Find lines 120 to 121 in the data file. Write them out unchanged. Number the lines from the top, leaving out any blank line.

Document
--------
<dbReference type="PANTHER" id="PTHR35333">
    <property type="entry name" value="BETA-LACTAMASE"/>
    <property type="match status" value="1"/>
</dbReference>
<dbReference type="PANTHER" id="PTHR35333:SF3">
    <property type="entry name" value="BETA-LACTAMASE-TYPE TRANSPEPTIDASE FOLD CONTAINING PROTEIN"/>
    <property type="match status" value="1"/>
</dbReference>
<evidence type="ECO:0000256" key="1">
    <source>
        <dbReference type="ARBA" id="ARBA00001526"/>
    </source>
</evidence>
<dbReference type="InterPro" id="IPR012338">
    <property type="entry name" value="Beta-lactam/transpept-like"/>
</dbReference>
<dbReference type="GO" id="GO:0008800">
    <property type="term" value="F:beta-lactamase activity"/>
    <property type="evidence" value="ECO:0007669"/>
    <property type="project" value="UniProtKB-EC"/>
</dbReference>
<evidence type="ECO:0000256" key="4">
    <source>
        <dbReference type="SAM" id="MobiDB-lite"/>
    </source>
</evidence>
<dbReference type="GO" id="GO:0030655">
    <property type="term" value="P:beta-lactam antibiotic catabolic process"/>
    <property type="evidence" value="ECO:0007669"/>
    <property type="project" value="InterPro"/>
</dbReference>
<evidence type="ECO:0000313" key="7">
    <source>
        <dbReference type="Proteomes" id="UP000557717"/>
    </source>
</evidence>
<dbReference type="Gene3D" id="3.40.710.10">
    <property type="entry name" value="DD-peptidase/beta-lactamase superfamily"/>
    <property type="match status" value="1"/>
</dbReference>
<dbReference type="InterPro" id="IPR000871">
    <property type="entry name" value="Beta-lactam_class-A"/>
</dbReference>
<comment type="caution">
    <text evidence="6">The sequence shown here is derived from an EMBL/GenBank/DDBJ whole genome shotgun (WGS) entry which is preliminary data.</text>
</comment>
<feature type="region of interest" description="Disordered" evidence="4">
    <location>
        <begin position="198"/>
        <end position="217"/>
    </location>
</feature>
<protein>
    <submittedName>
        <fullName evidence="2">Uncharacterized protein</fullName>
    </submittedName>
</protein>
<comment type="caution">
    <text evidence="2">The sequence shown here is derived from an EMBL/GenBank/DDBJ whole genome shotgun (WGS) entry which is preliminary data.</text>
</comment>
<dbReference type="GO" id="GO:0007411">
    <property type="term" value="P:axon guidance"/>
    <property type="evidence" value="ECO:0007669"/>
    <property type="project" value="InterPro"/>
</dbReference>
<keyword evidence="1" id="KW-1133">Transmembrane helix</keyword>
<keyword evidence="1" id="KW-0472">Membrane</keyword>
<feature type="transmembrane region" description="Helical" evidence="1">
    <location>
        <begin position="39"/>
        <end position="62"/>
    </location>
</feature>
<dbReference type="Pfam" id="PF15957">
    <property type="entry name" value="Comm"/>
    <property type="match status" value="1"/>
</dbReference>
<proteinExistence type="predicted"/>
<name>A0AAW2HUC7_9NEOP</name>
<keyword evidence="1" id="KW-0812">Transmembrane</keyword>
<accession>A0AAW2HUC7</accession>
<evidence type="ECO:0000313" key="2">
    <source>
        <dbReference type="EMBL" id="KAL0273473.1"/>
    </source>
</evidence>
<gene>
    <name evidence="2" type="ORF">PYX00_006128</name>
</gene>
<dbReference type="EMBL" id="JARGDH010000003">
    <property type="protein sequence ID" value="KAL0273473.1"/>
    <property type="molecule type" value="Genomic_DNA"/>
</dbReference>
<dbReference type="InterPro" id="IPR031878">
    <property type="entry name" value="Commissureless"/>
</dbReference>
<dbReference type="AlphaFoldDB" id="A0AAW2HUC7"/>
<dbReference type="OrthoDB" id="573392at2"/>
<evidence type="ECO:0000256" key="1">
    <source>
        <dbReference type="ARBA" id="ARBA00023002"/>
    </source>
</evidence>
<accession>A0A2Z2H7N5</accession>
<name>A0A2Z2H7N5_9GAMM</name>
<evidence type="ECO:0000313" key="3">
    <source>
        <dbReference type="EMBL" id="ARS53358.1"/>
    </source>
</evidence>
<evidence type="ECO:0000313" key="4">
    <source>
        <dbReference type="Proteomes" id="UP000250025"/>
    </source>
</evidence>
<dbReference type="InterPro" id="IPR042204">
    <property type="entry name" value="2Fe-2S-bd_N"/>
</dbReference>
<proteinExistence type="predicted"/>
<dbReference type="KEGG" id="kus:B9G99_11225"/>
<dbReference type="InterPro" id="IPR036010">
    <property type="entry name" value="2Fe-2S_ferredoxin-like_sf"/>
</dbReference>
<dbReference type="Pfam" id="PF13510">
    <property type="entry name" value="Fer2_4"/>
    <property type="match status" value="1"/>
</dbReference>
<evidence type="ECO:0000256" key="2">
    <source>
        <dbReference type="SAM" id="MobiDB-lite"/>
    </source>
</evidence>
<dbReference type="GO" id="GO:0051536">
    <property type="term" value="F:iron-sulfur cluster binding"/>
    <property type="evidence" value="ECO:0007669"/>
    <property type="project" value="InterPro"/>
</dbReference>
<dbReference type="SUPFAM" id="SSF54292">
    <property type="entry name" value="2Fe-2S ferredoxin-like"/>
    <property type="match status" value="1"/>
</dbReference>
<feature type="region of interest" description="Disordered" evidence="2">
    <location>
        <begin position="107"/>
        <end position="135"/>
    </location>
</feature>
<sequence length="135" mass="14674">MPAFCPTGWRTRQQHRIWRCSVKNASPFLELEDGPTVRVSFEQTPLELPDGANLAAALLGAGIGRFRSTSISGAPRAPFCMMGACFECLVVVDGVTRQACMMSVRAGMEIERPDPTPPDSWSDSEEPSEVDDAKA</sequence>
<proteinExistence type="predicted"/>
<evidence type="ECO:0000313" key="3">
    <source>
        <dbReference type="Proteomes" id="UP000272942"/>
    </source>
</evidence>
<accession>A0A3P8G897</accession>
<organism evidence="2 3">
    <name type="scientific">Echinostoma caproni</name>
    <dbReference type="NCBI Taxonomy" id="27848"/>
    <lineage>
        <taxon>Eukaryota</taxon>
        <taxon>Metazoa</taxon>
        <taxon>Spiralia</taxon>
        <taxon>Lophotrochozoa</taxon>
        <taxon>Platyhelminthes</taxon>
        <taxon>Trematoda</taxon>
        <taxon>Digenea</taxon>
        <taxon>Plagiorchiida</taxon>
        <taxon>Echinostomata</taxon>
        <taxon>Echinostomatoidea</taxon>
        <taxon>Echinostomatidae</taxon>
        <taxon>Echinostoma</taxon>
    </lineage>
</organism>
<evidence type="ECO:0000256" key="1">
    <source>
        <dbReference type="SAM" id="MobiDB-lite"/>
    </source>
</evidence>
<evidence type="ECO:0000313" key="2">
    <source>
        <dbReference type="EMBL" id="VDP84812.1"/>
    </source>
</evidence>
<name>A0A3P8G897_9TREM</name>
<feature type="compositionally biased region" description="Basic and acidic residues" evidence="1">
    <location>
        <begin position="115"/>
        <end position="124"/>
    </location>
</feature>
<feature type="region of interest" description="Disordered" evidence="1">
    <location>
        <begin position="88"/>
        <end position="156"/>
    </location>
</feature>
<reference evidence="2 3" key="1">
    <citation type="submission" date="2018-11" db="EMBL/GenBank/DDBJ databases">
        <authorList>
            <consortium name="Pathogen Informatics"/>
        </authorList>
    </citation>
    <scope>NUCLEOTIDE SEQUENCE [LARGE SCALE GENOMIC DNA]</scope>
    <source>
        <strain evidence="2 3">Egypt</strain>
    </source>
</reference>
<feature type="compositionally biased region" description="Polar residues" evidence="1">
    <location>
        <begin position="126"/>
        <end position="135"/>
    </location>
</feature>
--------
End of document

<dbReference type="KEGG" id="kus:B9G99_11225"/>
<dbReference type="InterPro" id="IPR036010">